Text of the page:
Dr. Andy Pulte

Andy grew up in the nursery industry in Grand Island, Nebraska. He received his Ph.D. in plant sciences from the University of Tennessee, where he is now on the faculty in the same department. His current responsibilities include teaching and advising, and he also coordinates UT’s plant sciences undergraduate program. Additionally, he speaks regularly to diverse groups and travels extensively to feed his passion for people and plants. Over his career, he has contributed to a variety of gardening publications and hosted a gardening radio show. He is also an internationally certified arborist. Andy gardens in a residential community north of Knoxville. He seeks out unusual plants for his home garden that inspire questions from those who visit. He and his wife, Beccy, have two outdoor-loving young boys who are always looking for their next adventure.

 

1. What do you like most about gardening in your region?

One of the best parts about living and gardening in the Southeast is that most of us experience some seasonality. I love the ebbs and flows of the changes we go through in every gardening year.

 

2.What’s the biggest challenge to gardening in your region?

Understanding microclimates is by far one of the biggest challenges for gardeners in the Southeast. It takes years in some cases for home gardeners to understand how weather and different exposures in their garden play a role in what they are growing. And it is always changing!

 

3. What plant are you jazzed about in your garden right now?

Conifers are always one of my favorite categories of plants. However, I feel I get more and more enthusiastic about different broadleaf evergreen tea olives (Osmanthus spp. and cvs., Zones 6–11) every year. New cultivars are emerging, and people are starting to think more broadly about other species we utilize in the landscape. If you don’t know this plant, many are sweetly fragrant bloomers in the fall and are a great alternative to common holly (Ilex spp. and cvs., Zones 5–9).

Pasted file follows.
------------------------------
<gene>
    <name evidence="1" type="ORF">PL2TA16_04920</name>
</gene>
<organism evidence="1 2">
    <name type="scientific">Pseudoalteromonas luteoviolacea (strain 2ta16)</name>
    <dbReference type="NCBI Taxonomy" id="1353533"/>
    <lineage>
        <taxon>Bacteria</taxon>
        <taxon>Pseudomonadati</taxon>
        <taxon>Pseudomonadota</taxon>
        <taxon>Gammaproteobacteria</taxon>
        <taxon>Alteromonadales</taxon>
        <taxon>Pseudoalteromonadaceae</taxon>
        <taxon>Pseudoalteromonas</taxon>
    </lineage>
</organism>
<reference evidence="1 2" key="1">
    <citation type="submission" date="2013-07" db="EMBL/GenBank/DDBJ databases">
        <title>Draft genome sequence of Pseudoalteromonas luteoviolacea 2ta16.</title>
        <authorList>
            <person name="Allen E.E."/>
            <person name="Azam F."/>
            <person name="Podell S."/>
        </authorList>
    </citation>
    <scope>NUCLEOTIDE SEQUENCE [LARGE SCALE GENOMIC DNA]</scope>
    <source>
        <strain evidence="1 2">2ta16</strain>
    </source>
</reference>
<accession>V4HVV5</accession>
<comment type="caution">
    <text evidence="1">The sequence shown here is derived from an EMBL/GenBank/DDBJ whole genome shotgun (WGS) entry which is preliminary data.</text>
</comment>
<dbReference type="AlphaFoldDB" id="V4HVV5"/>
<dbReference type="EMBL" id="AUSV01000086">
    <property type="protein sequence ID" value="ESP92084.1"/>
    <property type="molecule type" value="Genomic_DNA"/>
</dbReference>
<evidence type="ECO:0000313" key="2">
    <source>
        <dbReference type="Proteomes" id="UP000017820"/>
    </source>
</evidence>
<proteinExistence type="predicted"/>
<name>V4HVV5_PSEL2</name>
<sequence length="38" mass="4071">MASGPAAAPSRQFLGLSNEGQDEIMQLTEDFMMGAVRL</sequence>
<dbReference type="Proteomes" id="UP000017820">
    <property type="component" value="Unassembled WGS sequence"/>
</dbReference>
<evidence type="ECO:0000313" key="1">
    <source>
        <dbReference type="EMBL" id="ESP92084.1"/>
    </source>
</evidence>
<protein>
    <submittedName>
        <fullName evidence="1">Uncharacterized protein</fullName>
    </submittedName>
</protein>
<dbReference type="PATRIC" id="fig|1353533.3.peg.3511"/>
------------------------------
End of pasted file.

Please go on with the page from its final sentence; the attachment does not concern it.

Orange-flowering tea olive
Orange-flowering tea olive (Osmanthus fragrans f. aurantiacus, Zones 7–11) is bursting with apricot-scented light orange blooms in fall. Photo: Paula Gross

 

4. What was the last plant you killed?

I am prone to not listening to other gardeners when they tell me things won’t grow. This has led to many misadventures in growing things such as giant gunnera (Gunnera manicata, Zones 7–10) or blue Himalayan poppies (Meconopsis betonicifolia, Zones 6–8). My latest miss was an attempt at growing red feathers (Echium amoenum, Zones 3–9), which I successfully germinated and planted in my spring garden. It didn’t last long once it fainted in the garden at the first sign of summer humidity.


 

  • plants for late spring
    Southeast Regional Reports

    Plants That Bloom in Late Spring for the Southeast

    There is a sweet spot in the Southeast between the end of spring and the beginning of summer. The ephemeral spring blooms have faded, and summer annuals and perennials are…

  • hydrangeas
    Southeast Regional Reports

    Mastering the Art of Pruning Hydrangeas in the Southeast

    Hydrangeas (Hydrangea spp. and cvs., Zones 3–9) of all kinds are currently among the most popular shrubs with gardeners in the Southeast. Why? First, a flood of improved cultivars has…

  • ‘Walker’s Low’ catmint has periwinkle-colored flowers that absolutely cover the plant in spring. Photo: Andy Pulte
    Southeast Regional Reports

    Perennials With Purple Flowers for the Southeast

    Purple is my number-one flower color. If I’m asked to design a perennial-focused garden, there is very little chance purple doesn’t make an appearance. When I saw the Pantone color…

  • Summer snowflake
    Southeast Regional Reports

    Summer Snowflake Is a Star in the Southeast

    Everyone, not just new gardeners, is enamored by the seasonal display of spring-flowering bulbs. In the Southeast, daffodils (Narcissus spp. and cvs., Zones 3–9) are without a doubt the queens…

  • South Regional Reports

    March Garden To-Do List for the South

    This month has many things to get excited about. Forget all of that “in like a lion” stuff: March in the South is full of gardening tasks and surprises. It’s…

  • Edgeworthia flowers
    Southeast Regional Reports

    Edgeworthia Is a Winter Star for the Southeast

    Edgeworthia (Edgeworthia chrysantha, Zones 7–10) is truly a four-season plant. In summer, it’s covered in beautiful, elongated, 5-inch-long leaves that hold droplets of water on their finely pubescent surfaces. In…

  • South Regional Reports

    South: February Garden To-Do List

    Don’t let any mild days pass by this month. There is plenty to do in the garden. Spring ephemerals are starting their show, and some of the earliest-blooming landscape plants…

  • pruning crape myrtles
    Southeast Regional Reports

    Pruning Crape Myrtles in the Southeast

    Crape myrtle (Lagerstroemia spp. and cvs., Zones 6–9) is one of the most popular and beloved shrubs in the Southeast. But knowing how and when to prune is crucial for…

  • South Regional Reports

    South: January Garden To-Do List

    Don’t tell the folks in the other regions, but gardening doesn’t really grind to a halt for us Southerners in January. We know there will be a few good days…

  • Lewis Ginter Botanical Garden
    Southeast Regional Reports

    Lewis Ginter Botanical Garden Is a Southeastern Standout

    Visiting a public garden is one of the best ways to find inspiration. One of the best public gardens in our region is Lewis Ginter Botanical Garden in Richmond, Virginia.…